Don Pedro Jaramillo

Don Pedro Jaramillo

Don Pedro Jaramillo, is a curandero, or faith healer from the Mexico-Texas region. He is known as the healer of Los Olmos and "el mero jefe" (English: the real chief) of the curanderos.[1][2][3]

Contents

Origin

Jaramillo was born in Guadalajara, Jalisco, Mexico to Turascan Indian parents,[3] and died at an unknown age in Starr County, Texas in 1907. Jaramillo originally arrived at the Los Olmos ranch in Texas. It was in Texas where he announced himself as a curandero and began treating the Mexican families in the region. At the height of his career, families from as far away as New York would travel to see Jaramillo and seeking help. [1][2]

Jaramillo's story as a curandero begins when he was suffering from a nose ailment and as a cure, stuck his nose in mud at the edge of a pool. Three day of this self prescribed treatment cured the ailment, however it left Jaramillo with an identifying scar on his nose. It was on the third night of this treatment that Jaramillo believes he heard a voice telling him God had given him the power to heal. Testing such power he prescribed a tepid bath to his master, in which he was able to heal his ailment.[1][3]

The first accounts of his cures and powers were collected and printed in 1934 in Spanish, they were later in 1951 translated to English.

A shrine where he is buried is located in Falfurrias, Texas.

Themes

In many of Jaramillo's treatments it is noted the number nine plays a prominent role, prescribing treatments often for nine consecutive night, or in quantities of nine. The tales of such treatments at time contains stories of those who did not follow the instructions and never recovered, or those who changed the prescription and still failed to recover, leaving only those who followed it exactly as complete recovery examples. Jaramillo's cures were often miraculous in nature, even to the point of curing paralysis. [1][2]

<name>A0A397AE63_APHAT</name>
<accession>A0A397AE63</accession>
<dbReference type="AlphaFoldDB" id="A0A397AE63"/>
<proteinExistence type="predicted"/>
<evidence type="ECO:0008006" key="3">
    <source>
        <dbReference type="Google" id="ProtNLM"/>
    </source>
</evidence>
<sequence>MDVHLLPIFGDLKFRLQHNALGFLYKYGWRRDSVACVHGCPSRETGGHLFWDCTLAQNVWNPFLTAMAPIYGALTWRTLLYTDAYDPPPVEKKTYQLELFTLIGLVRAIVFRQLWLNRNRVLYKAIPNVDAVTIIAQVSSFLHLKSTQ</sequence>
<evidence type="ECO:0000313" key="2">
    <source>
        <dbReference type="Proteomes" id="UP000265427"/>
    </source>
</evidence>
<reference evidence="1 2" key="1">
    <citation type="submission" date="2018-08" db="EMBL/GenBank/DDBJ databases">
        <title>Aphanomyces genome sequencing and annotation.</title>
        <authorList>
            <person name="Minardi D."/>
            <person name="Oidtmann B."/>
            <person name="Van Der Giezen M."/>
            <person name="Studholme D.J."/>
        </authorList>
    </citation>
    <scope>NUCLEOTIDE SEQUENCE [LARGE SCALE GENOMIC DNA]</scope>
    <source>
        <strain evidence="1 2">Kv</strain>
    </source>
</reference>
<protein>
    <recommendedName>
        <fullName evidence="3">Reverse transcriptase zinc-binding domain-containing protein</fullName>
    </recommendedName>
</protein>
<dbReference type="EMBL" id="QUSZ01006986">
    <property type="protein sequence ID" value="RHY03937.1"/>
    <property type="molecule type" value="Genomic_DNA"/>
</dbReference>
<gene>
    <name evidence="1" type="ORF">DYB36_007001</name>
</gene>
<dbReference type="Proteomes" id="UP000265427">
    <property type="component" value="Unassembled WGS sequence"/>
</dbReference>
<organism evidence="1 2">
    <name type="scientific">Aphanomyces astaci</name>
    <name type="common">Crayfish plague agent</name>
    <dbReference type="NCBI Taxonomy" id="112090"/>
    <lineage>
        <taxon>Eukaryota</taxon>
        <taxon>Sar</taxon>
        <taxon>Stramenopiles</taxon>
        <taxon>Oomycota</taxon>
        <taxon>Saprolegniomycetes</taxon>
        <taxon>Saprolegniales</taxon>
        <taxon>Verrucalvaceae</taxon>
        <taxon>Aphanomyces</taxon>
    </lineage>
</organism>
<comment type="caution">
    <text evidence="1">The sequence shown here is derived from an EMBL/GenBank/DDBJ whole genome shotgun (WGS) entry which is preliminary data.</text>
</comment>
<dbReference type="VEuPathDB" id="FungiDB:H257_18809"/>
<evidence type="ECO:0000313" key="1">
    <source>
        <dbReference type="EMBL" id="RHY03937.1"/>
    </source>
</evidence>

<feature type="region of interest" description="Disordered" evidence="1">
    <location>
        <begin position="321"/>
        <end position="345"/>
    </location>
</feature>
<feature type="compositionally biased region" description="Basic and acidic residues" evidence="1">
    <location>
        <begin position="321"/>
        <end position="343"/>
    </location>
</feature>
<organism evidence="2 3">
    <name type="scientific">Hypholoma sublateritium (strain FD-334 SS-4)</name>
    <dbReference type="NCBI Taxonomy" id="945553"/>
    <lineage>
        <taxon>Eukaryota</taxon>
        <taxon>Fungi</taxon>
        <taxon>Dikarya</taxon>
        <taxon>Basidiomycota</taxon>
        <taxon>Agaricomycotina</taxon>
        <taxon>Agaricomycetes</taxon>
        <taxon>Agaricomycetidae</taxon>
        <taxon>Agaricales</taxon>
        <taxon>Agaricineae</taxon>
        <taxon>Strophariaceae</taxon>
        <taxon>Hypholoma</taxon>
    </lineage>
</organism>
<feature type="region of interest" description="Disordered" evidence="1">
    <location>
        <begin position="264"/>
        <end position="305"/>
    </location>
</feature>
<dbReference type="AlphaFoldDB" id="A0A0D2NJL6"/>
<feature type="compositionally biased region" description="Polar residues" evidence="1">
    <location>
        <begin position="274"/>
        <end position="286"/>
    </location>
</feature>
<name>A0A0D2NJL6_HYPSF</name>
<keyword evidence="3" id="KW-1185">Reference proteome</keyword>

Water has also been identified as a central theme in Jaramillo's cures, often requiring the ailing person to drink the water for a certain length of time, or bath in water a certain number of days.[2]

Other abilities

A fraction of tales also portray Pedro Jaramillo as clairvoyant. Jaramillo would know inherently if someone was lying about an illness or ailment, in another story he knew of a conversation that took place without him present. In Mexican culture Jaramillo is displayed prominently in adorning homes in the form of paintings and statues.[1][2]

References

  1. ^ a b c d e Dorson, Richard M. (August 1972). Buying the Wind: Regional Folklore in the United States. University of Chicago Press. pp. 418, 419. ISBN 0-22615862-4. 
  2. ^ a b c d e West, John (May 2007). Mexican-American Folklore. August House. ISBN 0-87483059-1. 
  3. ^ a b c Silverthorne, Elizabeth (October 1997). Women Pioneers in Texas Medicine. Texas A&M University Press. ISBN 0-890967898. 

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